Mad Maxine in the Plunderdome

John Hofmeister is the president of Shell Oil, and he is regularly invited to ritual excoriation testify before clueless Congresscritters. Last week he was subjected to a Congressional photo-op/interrogation in regard to fossil-fuel energy costs.

Representative Maxine Waters didn’t like his answer to her demand for a guarantee of lower energy prices if drilling restrictions were eased in the United States. She was sufficiently exercised to start channeling Karl Marx and Hugo Chavez more vigorously than is usual even for a bear of such little brain. She was not, as the Fox newsperson graciously speculated, looking for the word “nationalize.” She said exactly what she meant. At least her colleagues were amused.

If you haven’t seen this performance, now’s your chance:

Mark Steyn, on the other hand, is not invited to testify before Ms. Waters, nor even Representative Debbie Wasserman Schultz. There is good reason for this, but he makes much the same point as did Mr. Hofmeister. Steyn is funnier, however.

The NOPEC ‘Fix’

I was watching the Big Oil execs testifying before Congress. That was my first mistake. If memory serves, there was lesbian mud wrestling over on Channel 137, and on the whole that’s less rigged. Representative Debbie Wasserman Schultz knew the routine: “I can’t say that there is evidence that you are manipulating the price, but I believe that you probably are. So prove to me that you are not.”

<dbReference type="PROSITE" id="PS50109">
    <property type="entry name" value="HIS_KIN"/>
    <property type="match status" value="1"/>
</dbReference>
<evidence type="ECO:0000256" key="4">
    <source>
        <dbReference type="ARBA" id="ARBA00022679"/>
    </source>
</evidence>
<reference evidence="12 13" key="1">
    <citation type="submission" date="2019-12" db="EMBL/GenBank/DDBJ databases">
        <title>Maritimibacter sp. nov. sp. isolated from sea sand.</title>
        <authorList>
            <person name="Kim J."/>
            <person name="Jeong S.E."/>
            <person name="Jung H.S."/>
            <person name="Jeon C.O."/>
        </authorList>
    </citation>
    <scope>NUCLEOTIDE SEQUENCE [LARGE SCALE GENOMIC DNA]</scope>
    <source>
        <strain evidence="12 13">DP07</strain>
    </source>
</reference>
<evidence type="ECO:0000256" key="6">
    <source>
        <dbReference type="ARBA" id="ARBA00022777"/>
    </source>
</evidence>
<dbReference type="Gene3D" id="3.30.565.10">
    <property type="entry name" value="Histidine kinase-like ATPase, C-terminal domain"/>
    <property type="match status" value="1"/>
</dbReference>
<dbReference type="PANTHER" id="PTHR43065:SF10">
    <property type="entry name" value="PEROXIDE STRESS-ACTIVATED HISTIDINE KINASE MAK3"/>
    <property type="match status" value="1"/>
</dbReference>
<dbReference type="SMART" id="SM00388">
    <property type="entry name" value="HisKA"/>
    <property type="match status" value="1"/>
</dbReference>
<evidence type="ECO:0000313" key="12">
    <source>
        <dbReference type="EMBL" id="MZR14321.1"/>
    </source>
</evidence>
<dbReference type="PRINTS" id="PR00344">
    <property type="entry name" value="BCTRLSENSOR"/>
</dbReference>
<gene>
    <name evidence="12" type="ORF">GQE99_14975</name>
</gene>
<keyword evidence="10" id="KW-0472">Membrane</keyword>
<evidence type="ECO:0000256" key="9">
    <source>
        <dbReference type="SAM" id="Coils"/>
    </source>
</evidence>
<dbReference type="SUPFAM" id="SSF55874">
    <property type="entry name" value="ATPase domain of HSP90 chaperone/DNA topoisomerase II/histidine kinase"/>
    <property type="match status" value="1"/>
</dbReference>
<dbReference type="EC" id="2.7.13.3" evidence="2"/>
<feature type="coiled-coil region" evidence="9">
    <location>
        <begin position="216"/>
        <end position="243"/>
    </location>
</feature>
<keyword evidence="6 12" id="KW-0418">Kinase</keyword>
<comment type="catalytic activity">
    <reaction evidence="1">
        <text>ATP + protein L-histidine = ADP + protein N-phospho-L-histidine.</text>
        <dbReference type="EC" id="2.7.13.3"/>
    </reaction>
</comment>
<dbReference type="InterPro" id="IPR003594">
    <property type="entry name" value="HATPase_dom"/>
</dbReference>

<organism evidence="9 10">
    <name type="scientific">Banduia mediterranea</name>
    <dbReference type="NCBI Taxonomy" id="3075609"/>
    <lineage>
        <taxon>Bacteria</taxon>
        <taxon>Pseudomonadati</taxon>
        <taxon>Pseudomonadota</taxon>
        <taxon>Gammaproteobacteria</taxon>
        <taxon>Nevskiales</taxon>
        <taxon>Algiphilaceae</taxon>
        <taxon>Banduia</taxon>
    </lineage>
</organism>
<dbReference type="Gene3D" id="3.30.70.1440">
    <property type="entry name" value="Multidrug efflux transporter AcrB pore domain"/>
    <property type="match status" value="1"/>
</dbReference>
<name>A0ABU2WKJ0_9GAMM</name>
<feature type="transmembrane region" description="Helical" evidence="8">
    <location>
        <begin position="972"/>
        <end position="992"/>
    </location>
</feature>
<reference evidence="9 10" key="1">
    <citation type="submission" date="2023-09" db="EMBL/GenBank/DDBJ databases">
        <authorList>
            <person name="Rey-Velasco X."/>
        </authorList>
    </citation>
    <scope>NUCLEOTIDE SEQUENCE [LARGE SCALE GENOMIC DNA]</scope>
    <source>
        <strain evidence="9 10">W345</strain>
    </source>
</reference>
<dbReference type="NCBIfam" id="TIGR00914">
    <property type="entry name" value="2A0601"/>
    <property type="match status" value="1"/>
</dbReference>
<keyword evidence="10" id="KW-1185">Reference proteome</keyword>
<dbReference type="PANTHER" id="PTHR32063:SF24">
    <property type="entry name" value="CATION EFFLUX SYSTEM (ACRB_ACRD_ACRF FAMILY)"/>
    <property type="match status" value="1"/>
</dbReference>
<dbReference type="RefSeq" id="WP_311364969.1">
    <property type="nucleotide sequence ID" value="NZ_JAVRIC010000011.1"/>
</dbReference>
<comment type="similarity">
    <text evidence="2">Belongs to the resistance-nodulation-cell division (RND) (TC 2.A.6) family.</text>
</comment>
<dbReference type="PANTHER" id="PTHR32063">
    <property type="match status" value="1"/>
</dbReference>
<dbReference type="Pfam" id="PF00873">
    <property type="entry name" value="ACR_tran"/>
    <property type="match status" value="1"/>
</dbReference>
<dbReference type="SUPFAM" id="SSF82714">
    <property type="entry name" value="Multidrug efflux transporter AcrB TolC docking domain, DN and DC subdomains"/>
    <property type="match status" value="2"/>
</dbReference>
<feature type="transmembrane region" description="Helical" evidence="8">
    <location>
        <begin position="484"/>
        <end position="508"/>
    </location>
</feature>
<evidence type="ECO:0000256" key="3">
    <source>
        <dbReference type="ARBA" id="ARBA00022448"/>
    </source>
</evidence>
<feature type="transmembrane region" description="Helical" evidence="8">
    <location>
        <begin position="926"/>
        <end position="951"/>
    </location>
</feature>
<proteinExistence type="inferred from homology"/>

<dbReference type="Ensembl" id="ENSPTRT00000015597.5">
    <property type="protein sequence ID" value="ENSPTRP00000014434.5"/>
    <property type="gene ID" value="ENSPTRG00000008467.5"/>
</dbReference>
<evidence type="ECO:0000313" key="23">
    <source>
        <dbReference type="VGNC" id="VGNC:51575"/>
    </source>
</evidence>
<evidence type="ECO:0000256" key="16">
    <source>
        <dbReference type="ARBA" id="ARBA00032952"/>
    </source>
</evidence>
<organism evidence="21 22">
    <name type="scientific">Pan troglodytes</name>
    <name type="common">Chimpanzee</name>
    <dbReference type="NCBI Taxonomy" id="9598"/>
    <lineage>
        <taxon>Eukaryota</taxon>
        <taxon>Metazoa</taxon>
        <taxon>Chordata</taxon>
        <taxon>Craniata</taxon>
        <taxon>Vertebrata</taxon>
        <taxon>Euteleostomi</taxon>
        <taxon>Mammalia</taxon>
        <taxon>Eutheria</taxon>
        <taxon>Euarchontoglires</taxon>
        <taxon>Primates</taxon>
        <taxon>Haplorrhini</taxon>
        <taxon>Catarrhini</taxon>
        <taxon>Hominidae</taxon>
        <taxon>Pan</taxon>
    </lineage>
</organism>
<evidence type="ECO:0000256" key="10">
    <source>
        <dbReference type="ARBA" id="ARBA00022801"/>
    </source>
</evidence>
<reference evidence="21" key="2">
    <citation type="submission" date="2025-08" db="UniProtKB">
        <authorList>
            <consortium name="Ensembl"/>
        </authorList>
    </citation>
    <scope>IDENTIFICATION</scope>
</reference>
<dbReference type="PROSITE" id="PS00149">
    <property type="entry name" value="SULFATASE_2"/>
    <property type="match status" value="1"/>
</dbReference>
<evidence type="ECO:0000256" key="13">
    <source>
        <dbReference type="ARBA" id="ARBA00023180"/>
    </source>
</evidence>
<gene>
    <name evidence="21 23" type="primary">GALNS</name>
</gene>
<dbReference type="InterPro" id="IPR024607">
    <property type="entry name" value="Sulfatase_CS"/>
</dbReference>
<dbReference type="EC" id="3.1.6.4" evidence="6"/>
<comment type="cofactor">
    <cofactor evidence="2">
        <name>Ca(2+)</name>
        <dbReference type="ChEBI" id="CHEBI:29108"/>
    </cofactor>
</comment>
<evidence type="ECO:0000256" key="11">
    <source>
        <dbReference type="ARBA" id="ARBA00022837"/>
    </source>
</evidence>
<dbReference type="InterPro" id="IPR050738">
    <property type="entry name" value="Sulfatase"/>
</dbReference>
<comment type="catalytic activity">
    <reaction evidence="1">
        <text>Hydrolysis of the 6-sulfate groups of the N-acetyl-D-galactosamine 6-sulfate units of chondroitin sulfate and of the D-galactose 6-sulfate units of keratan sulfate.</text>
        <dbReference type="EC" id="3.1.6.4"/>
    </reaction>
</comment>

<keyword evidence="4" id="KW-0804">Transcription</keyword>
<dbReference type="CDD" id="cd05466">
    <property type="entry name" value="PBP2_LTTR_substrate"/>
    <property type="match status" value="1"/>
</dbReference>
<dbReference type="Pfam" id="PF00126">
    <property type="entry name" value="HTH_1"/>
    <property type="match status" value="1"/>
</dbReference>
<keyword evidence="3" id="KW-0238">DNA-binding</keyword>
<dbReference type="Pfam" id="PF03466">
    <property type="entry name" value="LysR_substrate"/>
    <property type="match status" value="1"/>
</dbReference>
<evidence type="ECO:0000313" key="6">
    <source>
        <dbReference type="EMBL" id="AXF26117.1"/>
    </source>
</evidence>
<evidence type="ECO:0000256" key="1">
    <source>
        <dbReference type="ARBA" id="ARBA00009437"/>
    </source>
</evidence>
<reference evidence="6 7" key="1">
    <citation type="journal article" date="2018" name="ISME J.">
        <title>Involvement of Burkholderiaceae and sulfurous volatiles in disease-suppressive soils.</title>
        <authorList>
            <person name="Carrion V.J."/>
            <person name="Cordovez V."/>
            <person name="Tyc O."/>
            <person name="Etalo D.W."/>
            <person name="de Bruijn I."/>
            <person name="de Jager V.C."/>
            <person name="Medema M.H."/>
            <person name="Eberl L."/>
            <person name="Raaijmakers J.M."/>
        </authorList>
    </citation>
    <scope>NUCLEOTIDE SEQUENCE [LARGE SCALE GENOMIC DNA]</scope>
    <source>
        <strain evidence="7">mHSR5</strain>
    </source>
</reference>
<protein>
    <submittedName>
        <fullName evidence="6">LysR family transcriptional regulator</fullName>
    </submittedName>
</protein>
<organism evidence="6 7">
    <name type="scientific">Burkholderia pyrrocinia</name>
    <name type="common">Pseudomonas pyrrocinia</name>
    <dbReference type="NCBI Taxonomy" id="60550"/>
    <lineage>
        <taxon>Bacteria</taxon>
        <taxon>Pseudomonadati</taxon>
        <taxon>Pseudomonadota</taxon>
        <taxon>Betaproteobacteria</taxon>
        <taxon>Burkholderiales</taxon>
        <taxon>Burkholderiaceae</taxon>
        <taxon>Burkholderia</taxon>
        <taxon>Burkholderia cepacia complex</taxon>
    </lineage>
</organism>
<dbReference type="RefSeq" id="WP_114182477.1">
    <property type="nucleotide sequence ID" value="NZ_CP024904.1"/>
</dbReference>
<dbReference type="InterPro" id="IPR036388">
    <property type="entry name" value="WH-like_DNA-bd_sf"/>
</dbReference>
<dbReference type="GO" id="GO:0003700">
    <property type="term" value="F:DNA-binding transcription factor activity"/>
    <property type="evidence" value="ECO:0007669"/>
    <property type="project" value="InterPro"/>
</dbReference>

Had I been in the hapless oil man’s expensive shoes, I’d have answered, “Hey, you first. I can’t say that there is evidence that you’re sleeping with barnyard animals, but I believe that you probably are. So prove to me that you are not. Whatever happened to the presumption of innocence and prima facie evidence, lady? Do I have to file a U.N. complaint in Geneva that the House of Representatives is in breach of the Universal Declaration of Human Rights?”


Here’s another look at the same point from Pete Du Pont at the Wall Street Journal. Energy and the Executive shows why he’s not invited to testify either. Emphasis mine.

…Domestic oil production has declined, to 1.9 billion in 2007 from 3.1 billion barrels in 1980, while imports increased to 3.7 billion barrels from 1.9 billion. We now importing about 60% of the oil we use.

One reason for the imports is that our public policy has forbidden offshore oil drilling for much of the estimated 85 billion barrels of recoverable oil and 420 trillion cubic feet of natural gas (an 18-year supply) that are on the Outer Continental Shelf, and another 10 billion barrels of oil in Alaska. Together they could replace America’s imported oil for about 25 years, but the first President Bush issued a directive forbidding access to a significant portion of the Outer Continental Shelf. President Clinton extended the restriction through 2012 and vetoed legislation that would have allowed drilling in Alaska.

So America has large amounts of oil and gas, but our efforts to extract it have been significantly reduced by the federal moratorium on drilling. America remains the only nation in the world that has curtailed access to its own energy supplies/ Meanwhile China will soon begin drilling for oil off Cuba and in Venezuela.


When you’ve read those, check out Professor Mark J. Perry’s Blog for Economics and Finance, Carpe Diem, for more interesting information about oil prices and other economic issues.

Some other TOC reading related to oil prices:

Friday, May 02, 2008
Windfalls are where you find them

Sunday, September 02, 2007
Big Oil, Bigger Government

Wednesday, November 02, 2005